Sometimes there are those films that you walk out of not really wanting to talk about them. Films that carry an experience so intense or personal as to overwhelm the capability to craft sentences. Sometimes it takes a few days to be able to talk about them. Sometimes you never really can.
Art is like that. Sometimes it’s ethereal beauty, sometimes it’s a sobbing punch in the stomach. As long as it moves you, right?
Lucky is neither ethereal nor is it a punch. It’s a very down-to-earth movie about some giant, sweeping, world-swallowing concepts. The film takes up something fundamental and real and human and, through daily minutiae, tells you a tale much deeper and more emotional than a recitation of the events in the film would convey.
It’s a movie about coming to terms with the inevitability of death. It’s about how you carry on living your life in the face of something so enormous (and particularly how you do it when you don’t believe another life comes after this one). It is real and it is raw and it is visceral, without containing any exceptional events or large plot points.
The film begins with Harry Dean Stanton as the title character, doing his morning routine in underwear. The film doesn’t shy away from showing his body. It also doesn’t shy away from showing the spikier parts of his personality. The portrait it paints is of a man not particularly refined or pleasant, but he is easy to identify with.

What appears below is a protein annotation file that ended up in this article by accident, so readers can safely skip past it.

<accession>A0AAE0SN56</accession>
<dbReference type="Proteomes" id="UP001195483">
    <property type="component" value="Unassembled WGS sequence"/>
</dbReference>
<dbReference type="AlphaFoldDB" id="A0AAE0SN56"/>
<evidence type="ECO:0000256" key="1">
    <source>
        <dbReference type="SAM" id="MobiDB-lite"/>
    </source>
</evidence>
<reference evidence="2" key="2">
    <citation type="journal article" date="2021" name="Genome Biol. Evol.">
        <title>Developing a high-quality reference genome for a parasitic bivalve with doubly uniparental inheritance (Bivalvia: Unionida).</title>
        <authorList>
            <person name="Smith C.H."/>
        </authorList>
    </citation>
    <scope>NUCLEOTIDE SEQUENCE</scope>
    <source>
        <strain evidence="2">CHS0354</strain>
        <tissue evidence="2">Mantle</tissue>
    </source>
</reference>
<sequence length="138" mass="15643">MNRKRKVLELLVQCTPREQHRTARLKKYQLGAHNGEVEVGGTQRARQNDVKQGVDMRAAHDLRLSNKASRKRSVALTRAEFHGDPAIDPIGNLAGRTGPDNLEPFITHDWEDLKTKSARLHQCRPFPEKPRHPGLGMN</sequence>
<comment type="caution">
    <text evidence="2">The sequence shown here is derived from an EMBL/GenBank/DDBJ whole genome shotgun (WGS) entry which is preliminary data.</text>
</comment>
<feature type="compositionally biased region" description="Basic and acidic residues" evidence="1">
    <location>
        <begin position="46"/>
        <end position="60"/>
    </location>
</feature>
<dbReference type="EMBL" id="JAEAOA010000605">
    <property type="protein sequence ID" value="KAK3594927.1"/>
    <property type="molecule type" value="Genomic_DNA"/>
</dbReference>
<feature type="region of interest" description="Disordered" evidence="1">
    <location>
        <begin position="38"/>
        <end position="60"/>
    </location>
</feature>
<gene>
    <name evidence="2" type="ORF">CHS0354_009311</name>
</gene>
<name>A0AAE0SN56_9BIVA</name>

While he’s coming to grips with his fear of death, you are right there with him in the thick of that fear. Through its simple beats, the film rakes you over the coals.
It reminded me of nothing more than this edition of “A Softer World”:
The film ends, amazingly enough, on an upbeat note. However, thinking of its turns and its points is making me cry again right now. Like getting old itself, the film is not for the faint of heart.
It doesn’t help that Lucky was Stanton’s final film. He died September 15 of this year. I have no doubt that, at 90 during the filming, his own emotions fueled this performance. The character has a lot in common with him. I hope it helped him through a scary time. I have no doubt that it will help others through integrating the inevitability that they will die.
Me, meanwhile, I’ll be sitting here with a heavy mind asking myself how I ever convinced myself I wasn’t.